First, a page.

“I’d like to start a blog, but what am I going to write about?”
“I’d like to learn how to code, but what would I build?”
“I’d like to get better at photography, but what would I photograph?”
We’ve all been there before. We want to try and learn or create something new but we don’t know where to start. We let the “buts” continue until we have permanently shelved that idea. It’s quite funny actually. In the beginning we always want to produce a work suitable for framing, even though we know that our first piece will suck. It’s hard to accept that, but be honest with yourself, it’s gonna be awful. Get excited about that moment when you create the second piece and get to see how much you have improved.
I’ve recently realized that one of the greatest roadblocks to taking action and creating something is that we get hung up on creating something new and original. I will get inspired by someone’s work, and then spend a lot of time thinking about how I could make an original version of it (yes, I realize that by trying to make an original version of something else, my work is then in fact not original.)
Shooting videos has been one of my new found interests in recent months. I would watch videos on YouTube and get really jazzed and want to go shoot my own, but then get hung up on what it’d be about. I’d drag my feet, take too long, the feeling would pass, and no action was ever taken. Sound familiar?
One day I was watching one of Casey Neistat’s vlogs and it hit me - I should make a vlog. This seemed so appropriate for a few reasons:
My “original content” was now my daily life, so I wasn’t hung up on that anymore.
I could make and ship a new one everyday. This allowed me to set a deadline for myself and share work with a few people who were keeping me accountable, while also getting the satisfaction of shipping something new at the end of each day.
I had something and someone to emulate and recreate. I watched a handful of his vlogs everyday and took note of the shots that I really liked, how and when music played, and how he told the story of his day. Then I took these notes and tried to recreate some scenes.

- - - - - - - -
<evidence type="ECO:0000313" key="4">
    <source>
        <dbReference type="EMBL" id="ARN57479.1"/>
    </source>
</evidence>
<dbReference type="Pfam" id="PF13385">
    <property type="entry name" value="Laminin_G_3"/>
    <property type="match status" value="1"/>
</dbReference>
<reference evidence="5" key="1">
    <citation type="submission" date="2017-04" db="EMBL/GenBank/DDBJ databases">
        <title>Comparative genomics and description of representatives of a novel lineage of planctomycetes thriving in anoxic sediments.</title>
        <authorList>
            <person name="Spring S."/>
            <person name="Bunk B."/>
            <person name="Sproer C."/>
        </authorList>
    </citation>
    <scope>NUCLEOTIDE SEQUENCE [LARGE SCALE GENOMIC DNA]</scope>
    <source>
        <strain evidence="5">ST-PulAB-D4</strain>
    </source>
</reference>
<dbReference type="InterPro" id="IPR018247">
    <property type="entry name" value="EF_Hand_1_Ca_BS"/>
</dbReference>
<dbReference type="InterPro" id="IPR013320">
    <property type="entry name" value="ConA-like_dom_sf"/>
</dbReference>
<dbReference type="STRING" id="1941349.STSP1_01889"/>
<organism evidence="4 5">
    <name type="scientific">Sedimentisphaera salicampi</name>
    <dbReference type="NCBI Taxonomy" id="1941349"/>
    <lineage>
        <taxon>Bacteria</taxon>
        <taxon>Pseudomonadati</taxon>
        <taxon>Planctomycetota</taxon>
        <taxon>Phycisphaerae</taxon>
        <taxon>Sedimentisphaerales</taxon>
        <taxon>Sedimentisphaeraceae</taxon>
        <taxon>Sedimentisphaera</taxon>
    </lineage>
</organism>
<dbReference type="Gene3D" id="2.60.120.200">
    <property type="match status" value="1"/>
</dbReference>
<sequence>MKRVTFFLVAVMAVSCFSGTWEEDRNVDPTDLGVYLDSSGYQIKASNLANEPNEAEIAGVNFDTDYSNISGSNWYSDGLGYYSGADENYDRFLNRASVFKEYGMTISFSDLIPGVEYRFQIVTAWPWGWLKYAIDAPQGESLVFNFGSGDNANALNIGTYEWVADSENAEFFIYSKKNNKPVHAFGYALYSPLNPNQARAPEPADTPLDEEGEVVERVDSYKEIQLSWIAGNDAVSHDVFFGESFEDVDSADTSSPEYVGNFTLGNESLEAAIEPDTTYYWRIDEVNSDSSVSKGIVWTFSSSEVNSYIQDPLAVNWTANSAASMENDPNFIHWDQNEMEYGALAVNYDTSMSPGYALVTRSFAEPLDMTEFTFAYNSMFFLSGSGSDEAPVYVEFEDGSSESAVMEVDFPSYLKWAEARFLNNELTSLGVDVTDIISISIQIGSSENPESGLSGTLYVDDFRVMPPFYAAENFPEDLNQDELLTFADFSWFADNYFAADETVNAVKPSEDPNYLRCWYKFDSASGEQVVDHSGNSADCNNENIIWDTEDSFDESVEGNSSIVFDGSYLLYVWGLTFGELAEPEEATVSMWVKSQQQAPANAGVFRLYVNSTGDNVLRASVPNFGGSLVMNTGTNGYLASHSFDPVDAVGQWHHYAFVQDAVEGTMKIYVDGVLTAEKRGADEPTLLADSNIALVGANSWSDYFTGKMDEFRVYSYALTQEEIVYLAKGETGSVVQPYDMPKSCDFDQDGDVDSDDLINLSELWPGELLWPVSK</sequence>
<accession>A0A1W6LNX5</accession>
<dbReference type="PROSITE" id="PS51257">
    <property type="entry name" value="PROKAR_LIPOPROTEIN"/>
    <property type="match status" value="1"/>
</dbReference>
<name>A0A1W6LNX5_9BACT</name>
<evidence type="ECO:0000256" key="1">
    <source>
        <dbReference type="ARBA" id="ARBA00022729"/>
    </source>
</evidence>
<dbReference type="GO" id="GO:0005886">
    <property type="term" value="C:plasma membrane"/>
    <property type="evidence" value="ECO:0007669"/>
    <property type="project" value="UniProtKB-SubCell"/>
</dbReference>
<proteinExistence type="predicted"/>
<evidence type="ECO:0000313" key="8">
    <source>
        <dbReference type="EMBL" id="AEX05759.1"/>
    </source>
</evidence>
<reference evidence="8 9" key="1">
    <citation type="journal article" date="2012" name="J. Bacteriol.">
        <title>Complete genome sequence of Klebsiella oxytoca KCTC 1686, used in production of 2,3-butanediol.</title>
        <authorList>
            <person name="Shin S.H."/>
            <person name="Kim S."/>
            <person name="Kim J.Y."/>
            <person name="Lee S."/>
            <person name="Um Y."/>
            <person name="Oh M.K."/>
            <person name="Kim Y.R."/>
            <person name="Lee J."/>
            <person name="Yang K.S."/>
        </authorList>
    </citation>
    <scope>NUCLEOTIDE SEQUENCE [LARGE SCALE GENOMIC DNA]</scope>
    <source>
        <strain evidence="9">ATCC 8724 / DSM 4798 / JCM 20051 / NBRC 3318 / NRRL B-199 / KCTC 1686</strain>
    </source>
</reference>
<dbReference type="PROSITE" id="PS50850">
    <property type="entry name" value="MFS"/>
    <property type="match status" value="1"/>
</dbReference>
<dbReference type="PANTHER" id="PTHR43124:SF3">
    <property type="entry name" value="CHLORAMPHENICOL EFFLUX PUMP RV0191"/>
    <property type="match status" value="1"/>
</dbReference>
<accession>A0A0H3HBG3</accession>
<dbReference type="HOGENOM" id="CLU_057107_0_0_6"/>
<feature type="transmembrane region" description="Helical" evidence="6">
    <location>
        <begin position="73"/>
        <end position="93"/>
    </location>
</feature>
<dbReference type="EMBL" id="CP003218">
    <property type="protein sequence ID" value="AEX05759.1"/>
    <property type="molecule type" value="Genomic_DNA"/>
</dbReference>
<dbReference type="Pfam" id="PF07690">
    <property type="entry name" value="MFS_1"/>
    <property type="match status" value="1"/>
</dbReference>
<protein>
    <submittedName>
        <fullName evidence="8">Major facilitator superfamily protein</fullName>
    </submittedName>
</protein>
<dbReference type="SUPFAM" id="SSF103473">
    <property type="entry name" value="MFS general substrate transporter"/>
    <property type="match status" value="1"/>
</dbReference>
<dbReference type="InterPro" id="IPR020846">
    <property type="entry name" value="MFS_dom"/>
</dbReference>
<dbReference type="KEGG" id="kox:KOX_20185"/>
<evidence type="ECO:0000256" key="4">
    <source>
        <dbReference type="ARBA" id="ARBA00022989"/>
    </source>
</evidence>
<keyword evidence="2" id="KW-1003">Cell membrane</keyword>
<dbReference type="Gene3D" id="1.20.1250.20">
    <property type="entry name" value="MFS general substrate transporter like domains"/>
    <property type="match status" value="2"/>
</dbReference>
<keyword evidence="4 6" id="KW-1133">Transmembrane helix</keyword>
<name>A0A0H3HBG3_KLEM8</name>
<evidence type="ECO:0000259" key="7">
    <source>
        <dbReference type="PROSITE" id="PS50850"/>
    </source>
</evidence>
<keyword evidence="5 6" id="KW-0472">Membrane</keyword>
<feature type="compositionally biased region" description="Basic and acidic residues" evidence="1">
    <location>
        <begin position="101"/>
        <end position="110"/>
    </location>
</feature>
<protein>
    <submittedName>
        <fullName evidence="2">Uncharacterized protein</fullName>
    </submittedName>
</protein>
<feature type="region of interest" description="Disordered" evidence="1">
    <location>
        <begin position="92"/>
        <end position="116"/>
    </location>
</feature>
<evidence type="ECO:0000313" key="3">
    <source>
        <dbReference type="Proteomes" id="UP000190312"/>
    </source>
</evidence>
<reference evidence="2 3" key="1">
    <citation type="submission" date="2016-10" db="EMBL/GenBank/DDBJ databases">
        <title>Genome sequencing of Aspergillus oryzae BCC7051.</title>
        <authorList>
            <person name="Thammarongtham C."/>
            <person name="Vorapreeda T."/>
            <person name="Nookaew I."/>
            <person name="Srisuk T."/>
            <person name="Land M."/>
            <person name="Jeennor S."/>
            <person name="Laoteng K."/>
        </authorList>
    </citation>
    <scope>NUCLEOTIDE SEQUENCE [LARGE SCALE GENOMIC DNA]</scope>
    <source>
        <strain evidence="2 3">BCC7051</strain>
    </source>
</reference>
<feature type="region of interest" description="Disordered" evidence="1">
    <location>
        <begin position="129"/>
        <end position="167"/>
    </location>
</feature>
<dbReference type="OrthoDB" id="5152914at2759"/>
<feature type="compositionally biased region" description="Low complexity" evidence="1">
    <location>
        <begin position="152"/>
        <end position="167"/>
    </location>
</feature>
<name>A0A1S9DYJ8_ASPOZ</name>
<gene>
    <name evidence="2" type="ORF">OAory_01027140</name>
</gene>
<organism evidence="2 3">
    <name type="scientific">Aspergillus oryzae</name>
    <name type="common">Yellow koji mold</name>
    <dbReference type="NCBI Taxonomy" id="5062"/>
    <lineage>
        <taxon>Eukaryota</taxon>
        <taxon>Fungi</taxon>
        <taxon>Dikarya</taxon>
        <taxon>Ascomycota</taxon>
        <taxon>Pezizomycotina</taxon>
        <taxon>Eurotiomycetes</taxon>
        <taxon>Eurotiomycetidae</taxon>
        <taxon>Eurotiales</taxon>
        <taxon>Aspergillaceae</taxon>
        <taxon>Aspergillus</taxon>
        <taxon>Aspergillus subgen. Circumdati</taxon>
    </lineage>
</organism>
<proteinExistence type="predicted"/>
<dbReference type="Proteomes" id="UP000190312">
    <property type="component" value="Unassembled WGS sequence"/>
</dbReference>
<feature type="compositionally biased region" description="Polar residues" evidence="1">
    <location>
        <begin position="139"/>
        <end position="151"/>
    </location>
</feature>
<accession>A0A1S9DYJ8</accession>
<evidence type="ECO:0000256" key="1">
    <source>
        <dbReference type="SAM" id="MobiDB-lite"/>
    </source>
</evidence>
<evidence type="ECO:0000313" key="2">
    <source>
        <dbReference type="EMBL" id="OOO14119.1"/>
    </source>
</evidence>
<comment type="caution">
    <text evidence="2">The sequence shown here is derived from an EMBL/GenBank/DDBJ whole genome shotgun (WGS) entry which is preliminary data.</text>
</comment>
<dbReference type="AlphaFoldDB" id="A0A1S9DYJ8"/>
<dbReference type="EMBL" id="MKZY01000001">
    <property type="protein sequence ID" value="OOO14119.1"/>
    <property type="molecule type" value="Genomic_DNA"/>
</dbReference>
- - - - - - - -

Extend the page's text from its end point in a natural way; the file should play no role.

That last bullet point was my big ah-ha moment. Recreate. I was emulating someone that I really liked; copying and stealing until I understood how certain scenes were constructed and why I enjoyed them so much. This time tested method greatly accelerated the improvement of my vlog. Hunter S. Thompson retyped The Great Gatsby just so he could experience what it was like to write a great piece of literature, and I copied Casey Neistat to experience what it was like to create a vlog. From there I could take my new understanding and begin to explore on my own and make something new.
Watch this episode of Casey’s vlog:
Now watch this episode of mine:
Look at that opening sequence, the quick cuts, and the abrupt ending. Can you see where I got a lot of my inspiration from?
Once I gave myself permission to recreate scenes from Casey’s vlog I was off and running. I began to watch his videos with a newfound appreciation and also watched my skills improve a lot quicker than I expected.
By the end of the two weeks that I had allotted for this great vlog experiment, I was done with it. It was a huge time commitment - sometimes it would take me 3 - 4 hours a night to edit one video. Shipping that last vlog episode felt like what I imagine summiting a mountain feels like - lot’s of hard work until suddenly you’ve made it and you can relax, taking in everything you just accomplished.
So you want to start a blog, learn to code, or get better at photography? Find some work that has inspired you, an author, a website, a photographer or even just a photograph - and recreate it. No more excuses.